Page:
Only YOU Can Prevent Forest Fires

bokkieMy fellow South Africans will be familiar with Bokkie making sure we know that only WE have the power to prevent bush and veld fires. The emotive tear and the damning words “Look what you’ve done!” accusing passers by of ruining a beautiful natural habitat – even if only by their inaction – were a powerful (if not repetitive) image along the side of the road all over the country.

My American friends will be more familiar with Smokey the Bear giving the same message I’m sure, but the point is the same:

You are responsible for your own environment – only you can make it better.

As a child I generally shrugged this kind of sentiment off as an issue that was simply just not my problem. This is something that I think most people did back then and largely still do today. Not just with forest fires of course, but with everything in life that is too large to fully comprehend or nail down to a specific (in)action on our own part – forest fires, climate change, unemployment, government, crime, or any other global issue. We would rather bury our heads in the sand about these things, instead of actually doing something to help make them better.

This is a common human characteristic – something that we all do to some extent. I applaud those who actually do stand up and take action to improve their place in the world – those who actually heed Bokkie’s words and take responsibility for their own lives and situations. Even if what they do feels so small that barely anyone else would even notice, at least it’s something.

Why am I talking about forest fires?

I’m not.

I’m talking about open-source.

There is no “I” in WordPress

This morning I presented a talk titled There is no “I” in WordPress at the first ever WordCamp in Johannesburg. The video of my talk will be up on at some point in the next month or two, but in the mean time you can see the slides here:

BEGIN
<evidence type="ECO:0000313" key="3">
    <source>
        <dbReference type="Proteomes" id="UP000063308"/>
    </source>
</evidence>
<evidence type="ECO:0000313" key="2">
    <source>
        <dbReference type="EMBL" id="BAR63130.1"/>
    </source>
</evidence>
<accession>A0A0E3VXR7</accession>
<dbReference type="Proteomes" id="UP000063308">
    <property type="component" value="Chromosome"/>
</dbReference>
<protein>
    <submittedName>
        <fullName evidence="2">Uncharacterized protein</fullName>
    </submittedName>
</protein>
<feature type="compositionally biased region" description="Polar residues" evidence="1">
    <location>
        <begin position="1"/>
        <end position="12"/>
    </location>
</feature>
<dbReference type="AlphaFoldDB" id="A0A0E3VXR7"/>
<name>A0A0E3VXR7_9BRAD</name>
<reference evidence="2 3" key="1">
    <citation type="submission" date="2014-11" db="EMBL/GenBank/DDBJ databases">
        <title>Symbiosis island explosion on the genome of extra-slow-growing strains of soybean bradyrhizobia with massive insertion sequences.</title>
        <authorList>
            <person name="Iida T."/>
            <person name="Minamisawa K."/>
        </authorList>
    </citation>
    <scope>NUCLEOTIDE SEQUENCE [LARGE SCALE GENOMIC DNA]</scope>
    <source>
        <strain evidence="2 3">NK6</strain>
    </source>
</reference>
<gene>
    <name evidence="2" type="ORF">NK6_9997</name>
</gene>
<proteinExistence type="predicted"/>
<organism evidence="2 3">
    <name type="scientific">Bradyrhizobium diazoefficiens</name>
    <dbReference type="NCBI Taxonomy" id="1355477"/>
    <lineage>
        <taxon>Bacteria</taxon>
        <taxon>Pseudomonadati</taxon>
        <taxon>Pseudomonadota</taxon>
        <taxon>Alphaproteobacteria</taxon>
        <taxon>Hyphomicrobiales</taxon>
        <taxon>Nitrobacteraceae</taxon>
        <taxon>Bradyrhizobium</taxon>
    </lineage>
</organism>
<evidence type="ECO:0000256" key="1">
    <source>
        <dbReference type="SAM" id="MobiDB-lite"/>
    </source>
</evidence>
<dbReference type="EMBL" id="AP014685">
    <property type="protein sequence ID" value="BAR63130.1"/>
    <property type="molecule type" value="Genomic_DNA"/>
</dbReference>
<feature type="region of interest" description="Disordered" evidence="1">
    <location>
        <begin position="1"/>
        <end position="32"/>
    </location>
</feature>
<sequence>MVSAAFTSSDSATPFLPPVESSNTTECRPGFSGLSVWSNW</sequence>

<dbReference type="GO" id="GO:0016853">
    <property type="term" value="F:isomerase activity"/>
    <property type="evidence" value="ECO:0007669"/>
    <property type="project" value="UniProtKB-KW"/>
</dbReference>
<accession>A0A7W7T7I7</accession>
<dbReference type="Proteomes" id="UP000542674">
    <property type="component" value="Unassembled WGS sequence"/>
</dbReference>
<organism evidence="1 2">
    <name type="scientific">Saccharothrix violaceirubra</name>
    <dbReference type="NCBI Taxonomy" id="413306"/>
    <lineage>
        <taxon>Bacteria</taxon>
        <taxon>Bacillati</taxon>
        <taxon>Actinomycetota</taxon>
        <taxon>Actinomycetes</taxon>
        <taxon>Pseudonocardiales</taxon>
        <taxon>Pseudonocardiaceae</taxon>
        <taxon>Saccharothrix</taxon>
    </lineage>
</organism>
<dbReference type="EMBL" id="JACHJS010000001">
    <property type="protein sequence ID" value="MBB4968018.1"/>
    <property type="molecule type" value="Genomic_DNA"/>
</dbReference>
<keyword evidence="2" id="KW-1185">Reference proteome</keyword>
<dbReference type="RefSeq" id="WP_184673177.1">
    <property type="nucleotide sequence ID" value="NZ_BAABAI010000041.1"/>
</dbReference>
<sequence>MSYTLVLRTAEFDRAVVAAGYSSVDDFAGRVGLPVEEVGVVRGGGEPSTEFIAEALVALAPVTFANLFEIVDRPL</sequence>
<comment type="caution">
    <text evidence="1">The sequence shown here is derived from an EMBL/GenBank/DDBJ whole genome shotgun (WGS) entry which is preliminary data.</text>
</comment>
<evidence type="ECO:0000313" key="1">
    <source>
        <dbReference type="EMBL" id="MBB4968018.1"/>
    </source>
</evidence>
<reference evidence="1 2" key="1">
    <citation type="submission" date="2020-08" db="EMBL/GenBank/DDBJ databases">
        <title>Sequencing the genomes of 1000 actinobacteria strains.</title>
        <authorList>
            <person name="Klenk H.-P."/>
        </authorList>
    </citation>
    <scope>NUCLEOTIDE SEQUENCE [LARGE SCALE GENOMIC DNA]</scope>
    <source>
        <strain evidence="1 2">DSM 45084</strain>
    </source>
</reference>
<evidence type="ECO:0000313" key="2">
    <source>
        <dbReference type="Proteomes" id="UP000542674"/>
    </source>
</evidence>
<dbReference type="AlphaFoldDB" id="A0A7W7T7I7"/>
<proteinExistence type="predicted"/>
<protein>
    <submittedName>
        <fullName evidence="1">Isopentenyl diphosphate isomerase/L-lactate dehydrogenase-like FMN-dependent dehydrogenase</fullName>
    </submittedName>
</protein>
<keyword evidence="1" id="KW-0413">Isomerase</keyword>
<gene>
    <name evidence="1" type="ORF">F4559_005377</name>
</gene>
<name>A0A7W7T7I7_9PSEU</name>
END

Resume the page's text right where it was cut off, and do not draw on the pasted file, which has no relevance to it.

The talk was about how WordPress is far bigger than just you and illustrates just how you can (and should!) get involved in the broader WordPress community. The more astute of you will notice that this talk is very similar to the one I presented at WordCamp Cape Town earlier this year, just with a different emphasis (and much better looking slides).

Democratising Community

Today I presented a talk titled Democratising Community at WordCamp Cape Town 2016. Even though I gave an intro talk last year, this is actually my first real WordCamp talk and it’s one that I’m hugely passionate about. I spoke about how people can give back to the WordPress community in real, effective and tangible ways – a topic that I could talk about all day long.

The video of the talk is up on and you can watch it right here:

To go along with that, here are my slides from the talk (which are displayed in the video as well as they are needed) that include the URLs that I mentioned for a quick reference:

As an added bonus, one of the attendees (and workshop presenters) at WordCamp, Steve Barnett, made a nifty sketch of my talk while I was speaking:


Chatting on WP Round Table

Last night I had a fun time chatting about WordPress, the community and what it all means on the 100th episode of the WP Round Table podcast. I had a great time with Kyle Maurer and Jason Crawford and we spent the better part of the hour we had together talking about giving back to the WordPress community – a topic that I’m always passionate about.